Iden­ti­fied chal­lenges in re­vival

Financial Chronicle - - FOCUS -

The chal­lenges fac­ing BSNL can be clas­si­fied into three ma­jor heads:

1. Tech­no­log­i­cal/ mar­ket:

These in­clude the rapid evo­lu­tion of tech­nol­ogy (5G, IOT), fast evolv­ing con­sumer needs of data con­sump­tion, chang­ing de­mo­graph­ics pat­terns and in­creas­ing role of con­tent in driv­ing busi­nesses. Such a com­bi­na­tion of tech­nol­ogy/mar­ket char­ac­ter­is­tics re­quires or­gan­i­sa­tions to have agility, build part­ner­ships, re­duce costs, and be in­no­va­tive. On all these di­men­sions BSNL has sig­nif­i­cant chal­lenges. The mech­a­nism for re­spond­ing to the chal­lenges is not elab­o­rated as it is in­cluded in the part on or­gan­i­sa­tional chal­lenges.

2. Pol­icy en­vi­ron­ment:

Since BSNL is 100 per cent gov­ern­ment owned, it is of­ten sub­ject to the de­lays and de­ci­sions made by the gov­ern­ment. For ex­am­ple, while the gov­ern­ment has trans­ferred its li­a­bil­i­ties (work­force) to BSNL, the trans­fer of land and build­ing as­sets are yet to be com­pleted. There seems to be a lot of con­fu­sion sur­round­ing the own­er­ship of the land and build­ing as­sets of BSNL.

3. Or­gan­i­sa­tional:

These are spe­cific to the sys­tems and pro­cesses adopted by BSNL. These re­late to de­lays in pro­cure­ment due to its own in­ef­fi­cien­cies and the need to fol­low guide­lines for pub­lic pro­cure­ment; cen­tral­iza­tion of de­ploy­ment of tar­iff plans, lead­ing to in­flex­i­bil­ity in ser­vice of­fer­ings; poor link­age of per­for­mance with in­cen­tives, fre­quent trans­fers etc. The larger chal­lenges re­late to de­vel­op­ing or­ga­ni­za­tional re­sponses on rapid devel­op­ments in the sec­tor, build­ing part­ner­ships, en­hanced mar­ket­ing ori­en­ta­tion. Chal­lenges be­ing faced in those cat­e­gories where BSNL/DoT could take ac­tion.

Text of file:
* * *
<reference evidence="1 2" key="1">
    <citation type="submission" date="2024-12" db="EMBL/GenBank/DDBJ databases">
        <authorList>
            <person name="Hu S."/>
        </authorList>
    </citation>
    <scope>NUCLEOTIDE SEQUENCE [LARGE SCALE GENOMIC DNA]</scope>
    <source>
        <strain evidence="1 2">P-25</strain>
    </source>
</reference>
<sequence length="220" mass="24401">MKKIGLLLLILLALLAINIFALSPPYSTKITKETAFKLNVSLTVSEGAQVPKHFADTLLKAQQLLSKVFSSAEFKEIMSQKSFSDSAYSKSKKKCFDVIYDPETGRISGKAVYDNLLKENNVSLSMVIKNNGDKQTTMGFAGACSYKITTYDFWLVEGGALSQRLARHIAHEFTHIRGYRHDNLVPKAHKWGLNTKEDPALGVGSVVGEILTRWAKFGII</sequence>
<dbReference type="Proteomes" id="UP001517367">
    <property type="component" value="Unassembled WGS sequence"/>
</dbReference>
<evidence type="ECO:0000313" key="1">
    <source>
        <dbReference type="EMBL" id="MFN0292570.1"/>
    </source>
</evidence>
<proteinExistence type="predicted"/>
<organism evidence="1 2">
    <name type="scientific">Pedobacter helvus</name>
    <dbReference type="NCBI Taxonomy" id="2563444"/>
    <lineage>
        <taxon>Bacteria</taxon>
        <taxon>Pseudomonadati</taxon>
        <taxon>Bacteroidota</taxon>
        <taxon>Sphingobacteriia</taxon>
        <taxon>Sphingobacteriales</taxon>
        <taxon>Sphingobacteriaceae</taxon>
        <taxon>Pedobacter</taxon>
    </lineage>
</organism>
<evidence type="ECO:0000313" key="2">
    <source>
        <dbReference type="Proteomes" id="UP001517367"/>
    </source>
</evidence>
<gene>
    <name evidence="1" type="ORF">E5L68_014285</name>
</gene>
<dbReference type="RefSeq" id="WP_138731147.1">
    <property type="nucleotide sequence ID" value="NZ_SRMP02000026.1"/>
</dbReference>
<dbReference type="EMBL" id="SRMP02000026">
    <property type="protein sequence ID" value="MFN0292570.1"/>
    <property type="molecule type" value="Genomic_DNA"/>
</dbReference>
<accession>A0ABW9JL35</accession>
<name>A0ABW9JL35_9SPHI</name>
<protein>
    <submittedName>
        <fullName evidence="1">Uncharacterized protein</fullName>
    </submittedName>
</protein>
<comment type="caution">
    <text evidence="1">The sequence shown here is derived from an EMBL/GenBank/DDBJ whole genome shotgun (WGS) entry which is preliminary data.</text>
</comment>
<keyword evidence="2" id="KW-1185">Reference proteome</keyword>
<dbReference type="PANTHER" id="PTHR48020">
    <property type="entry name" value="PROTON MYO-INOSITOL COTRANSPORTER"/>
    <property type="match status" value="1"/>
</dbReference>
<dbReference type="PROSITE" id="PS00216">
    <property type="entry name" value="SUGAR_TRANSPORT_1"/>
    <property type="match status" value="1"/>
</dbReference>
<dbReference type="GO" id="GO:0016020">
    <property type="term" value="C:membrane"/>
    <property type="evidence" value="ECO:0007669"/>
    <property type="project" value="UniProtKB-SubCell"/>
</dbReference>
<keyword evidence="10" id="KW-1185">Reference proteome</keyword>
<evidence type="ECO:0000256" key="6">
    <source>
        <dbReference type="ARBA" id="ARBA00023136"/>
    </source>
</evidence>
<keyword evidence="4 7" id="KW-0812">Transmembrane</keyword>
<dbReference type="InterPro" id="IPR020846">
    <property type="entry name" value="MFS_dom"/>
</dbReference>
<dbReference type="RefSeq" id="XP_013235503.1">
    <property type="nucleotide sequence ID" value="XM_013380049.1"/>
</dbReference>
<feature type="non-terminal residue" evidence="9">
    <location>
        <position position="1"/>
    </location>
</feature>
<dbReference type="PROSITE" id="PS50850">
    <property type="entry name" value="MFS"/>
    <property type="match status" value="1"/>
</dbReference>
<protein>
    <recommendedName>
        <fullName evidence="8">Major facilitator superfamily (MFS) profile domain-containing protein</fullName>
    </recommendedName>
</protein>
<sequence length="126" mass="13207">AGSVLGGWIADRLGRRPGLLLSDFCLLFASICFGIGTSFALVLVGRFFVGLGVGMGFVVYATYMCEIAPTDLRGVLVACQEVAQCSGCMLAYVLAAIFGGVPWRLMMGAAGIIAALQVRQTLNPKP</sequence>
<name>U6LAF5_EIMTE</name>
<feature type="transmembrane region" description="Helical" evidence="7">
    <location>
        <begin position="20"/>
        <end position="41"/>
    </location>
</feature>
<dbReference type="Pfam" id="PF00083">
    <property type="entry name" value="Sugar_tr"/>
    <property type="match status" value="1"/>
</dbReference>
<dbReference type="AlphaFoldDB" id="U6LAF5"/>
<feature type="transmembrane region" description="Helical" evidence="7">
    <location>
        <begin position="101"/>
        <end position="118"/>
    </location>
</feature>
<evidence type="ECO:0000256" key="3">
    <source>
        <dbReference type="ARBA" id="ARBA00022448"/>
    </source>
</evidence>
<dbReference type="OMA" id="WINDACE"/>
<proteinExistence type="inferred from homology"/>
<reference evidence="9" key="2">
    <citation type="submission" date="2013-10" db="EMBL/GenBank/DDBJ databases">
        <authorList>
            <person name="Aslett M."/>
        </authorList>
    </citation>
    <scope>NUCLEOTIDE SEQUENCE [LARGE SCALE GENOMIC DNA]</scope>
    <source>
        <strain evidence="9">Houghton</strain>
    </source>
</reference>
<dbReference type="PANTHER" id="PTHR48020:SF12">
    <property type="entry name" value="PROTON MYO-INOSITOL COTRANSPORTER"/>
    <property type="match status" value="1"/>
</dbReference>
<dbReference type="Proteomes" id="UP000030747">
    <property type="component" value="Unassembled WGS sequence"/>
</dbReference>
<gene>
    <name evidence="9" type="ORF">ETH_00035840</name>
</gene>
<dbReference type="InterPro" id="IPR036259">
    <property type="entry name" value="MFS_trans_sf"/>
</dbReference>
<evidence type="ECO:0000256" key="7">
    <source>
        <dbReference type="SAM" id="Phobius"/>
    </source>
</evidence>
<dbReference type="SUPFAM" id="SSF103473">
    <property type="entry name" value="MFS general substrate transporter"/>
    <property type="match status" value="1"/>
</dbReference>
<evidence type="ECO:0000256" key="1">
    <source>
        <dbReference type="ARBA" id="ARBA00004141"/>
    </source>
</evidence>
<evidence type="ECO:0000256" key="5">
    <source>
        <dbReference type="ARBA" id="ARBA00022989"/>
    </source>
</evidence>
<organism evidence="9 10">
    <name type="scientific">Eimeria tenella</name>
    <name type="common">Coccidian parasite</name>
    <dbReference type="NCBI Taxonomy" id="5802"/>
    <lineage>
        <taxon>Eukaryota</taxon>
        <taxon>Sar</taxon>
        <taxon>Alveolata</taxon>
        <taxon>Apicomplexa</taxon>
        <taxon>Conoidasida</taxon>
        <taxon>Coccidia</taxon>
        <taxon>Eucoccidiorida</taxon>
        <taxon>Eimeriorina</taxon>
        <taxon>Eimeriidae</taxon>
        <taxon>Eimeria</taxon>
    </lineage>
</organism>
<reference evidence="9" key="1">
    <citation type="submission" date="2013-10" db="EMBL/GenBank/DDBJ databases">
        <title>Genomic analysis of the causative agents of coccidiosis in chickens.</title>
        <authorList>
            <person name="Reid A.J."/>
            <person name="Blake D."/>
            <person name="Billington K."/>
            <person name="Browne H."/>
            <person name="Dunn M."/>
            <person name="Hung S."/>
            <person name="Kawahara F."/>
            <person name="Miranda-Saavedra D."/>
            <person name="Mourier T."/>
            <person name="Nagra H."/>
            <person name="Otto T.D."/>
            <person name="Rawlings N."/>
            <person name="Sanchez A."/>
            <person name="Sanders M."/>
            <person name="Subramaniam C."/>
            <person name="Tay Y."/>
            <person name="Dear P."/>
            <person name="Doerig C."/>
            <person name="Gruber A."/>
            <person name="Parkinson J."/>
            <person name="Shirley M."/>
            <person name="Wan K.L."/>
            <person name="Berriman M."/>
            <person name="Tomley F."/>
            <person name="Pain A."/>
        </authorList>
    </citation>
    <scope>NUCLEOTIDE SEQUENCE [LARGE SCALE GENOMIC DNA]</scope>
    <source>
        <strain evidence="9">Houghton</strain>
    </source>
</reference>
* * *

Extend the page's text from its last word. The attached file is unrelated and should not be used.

Pol­icy en­vi­ron­ment

a. De­lay in al­lo­ca­tion of 4G spec­trum as out­lined in Part B.

b. Lack of a sep­a­rate project or­gan­i­sa­tion: BSNL op­er­ates as a sin­gle en­tity un­der a UAS Li­cense: All tele­com ser­vice op­er­a­tors have to pay 8 per cent rev­enue share from all ac­tiv­i­ties that oc­cur un­der the UAS Li­cense.

BSNL’s bid for projects, in­clud­ing those that do not ex­plic­itly in­volve tele­com ser­vices is higher due to the rev­enue share. This makes its bid un­com­pet­i­tive. In com­par­i­son, other op­er­a­tors have set up sub­sidiaries that can un­der­take such projects, and thus there is no man­date of rev­enue share.

c. Flux in the de­ci­sion re­gard­ing MTNL: MTNL serves the na­tional cap­i­tal re­gion and Mum­bai. BSNL serves the rest of the coun­try. All tele­com ser­vice providers have pan-In­dia pres­ence and earn about 40-50 per cent of the rev­enues and 30-40 per cent profit from these two metropoli­tan cities. How­ever, de­spite this, MTNL has been suf­fer­ing mount­ing losses.

The op­er­a­tion of BSNL and MTNL as two sep­a­rate en­ti­ties is eco­nom­i­cally, op­er­a­tionally and fi­nan­cially sub-op­ti­mal.

d. De­lays in project al­lot­ment and project fund­ing: The project al­lot­ment may get stuck due to bu­reau­cratic pro­ce­dures and pro­cesses, and also de­lays in de­ci­sion-mak­ing. Of­ten times, lack of clar­ity of cri­te­ria on which to base de­ci­sion is miss­ing.

Also, at time the pay­ments for the ap­proved and com­pleted projects is de­layed by DoT. The de­lays in al­lot­ment of projects and the pay­ments from DoT leads to avoid­able de­mo­ti­va­tion and fi­nan­cial loss for BSNL.